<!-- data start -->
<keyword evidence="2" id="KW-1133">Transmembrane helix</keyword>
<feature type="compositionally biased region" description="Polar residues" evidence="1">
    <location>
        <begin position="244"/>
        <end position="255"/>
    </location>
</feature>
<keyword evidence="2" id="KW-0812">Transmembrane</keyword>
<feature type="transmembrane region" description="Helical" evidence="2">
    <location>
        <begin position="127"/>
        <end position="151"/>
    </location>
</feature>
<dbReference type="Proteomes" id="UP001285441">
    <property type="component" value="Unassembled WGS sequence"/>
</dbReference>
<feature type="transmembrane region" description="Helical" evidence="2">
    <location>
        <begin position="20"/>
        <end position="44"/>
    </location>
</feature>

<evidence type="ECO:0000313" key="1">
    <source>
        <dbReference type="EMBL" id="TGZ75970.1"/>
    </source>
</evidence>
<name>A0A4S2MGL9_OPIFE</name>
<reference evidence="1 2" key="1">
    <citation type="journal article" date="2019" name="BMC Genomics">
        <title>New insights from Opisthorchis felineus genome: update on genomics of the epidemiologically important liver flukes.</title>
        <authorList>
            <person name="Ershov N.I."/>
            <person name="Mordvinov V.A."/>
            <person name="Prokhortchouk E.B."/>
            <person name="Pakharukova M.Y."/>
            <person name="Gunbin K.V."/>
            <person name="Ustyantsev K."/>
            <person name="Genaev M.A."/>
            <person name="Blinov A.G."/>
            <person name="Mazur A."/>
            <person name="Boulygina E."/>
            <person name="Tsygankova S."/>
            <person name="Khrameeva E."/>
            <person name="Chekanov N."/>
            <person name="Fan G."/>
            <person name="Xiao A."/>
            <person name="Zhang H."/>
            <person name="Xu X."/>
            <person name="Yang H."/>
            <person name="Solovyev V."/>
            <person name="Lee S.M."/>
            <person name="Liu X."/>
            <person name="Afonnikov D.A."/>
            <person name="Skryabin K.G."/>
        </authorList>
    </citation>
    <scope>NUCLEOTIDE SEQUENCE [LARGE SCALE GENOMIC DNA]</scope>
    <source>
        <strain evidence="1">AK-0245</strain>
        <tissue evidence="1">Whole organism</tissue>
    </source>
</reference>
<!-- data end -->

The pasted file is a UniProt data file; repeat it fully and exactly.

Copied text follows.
<keyword evidence="2" id="KW-1133">Transmembrane helix</keyword>
<feature type="compositionally biased region" description="Polar residues" evidence="1">
    <location>
        <begin position="244"/>
        <end position="255"/>
    </location>
</feature>
<keyword evidence="2" id="KW-0812">Transmembrane</keyword>
<feature type="transmembrane region" description="Helical" evidence="2">
    <location>
        <begin position="127"/>
        <end position="151"/>
    </location>
</feature>
<dbReference type="Proteomes" id="UP001285441">
    <property type="component" value="Unassembled WGS sequence"/>
</dbReference>
<feature type="transmembrane region" description="Helical" evidence="2">
    <location>
        <begin position="20"/>
        <end position="44"/>
    </location>
</feature>

<evidence type="ECO:0000313" key="1">
    <source>
        <dbReference type="EMBL" id="TGZ75970.1"/>
    </source>
</evidence>
<name>A0A4S2MGL9_OPIFE</name>
<reference evidence="1 2" key="1">
    <citation type="journal article" date="2019" name="BMC Genomics">
        <title>New insights from Opisthorchis felineus genome: update on genomics of the epidemiologically important liver flukes.</title>
        <authorList>
            <person name="Ershov N.I."/>
            <person name="Mordvinov V.A."/>
            <person name="Prokhortchouk E.B."/>
            <person name="Pakharukova M.Y."/>
            <person name="Gunbin K.V."/>
            <person name="Ustyantsev K."/>
            <person name="Genaev M.A."/>
            <person name="Blinov A.G."/>
            <person name="Mazur A."/>
            <person name="Boulygina E."/>
            <person name="Tsygankova S."/>
            <person name="Khrameeva E."/>
            <person name="Chekanov N."/>
            <person name="Fan G."/>
            <person name="Xiao A."/>
            <person name="Zhang H."/>
            <person name="Xu X."/>
            <person name="Yang H."/>
            <person name="Solovyev V."/>
            <person name="Lee S.M."/>
            <person name="Liu X."/>
            <person name="Afonnikov D.A."/>
            <person name="Skryabin K.G."/>
        </authorList>
    </citation>
    <scope>NUCLEOTIDE SEQUENCE [LARGE SCALE GENOMIC DNA]</scope>
    <source>
        <strain evidence="1">AK-0245</strain>
        <tissue evidence="1">Whole organism</tissue>
    </source>
</reference>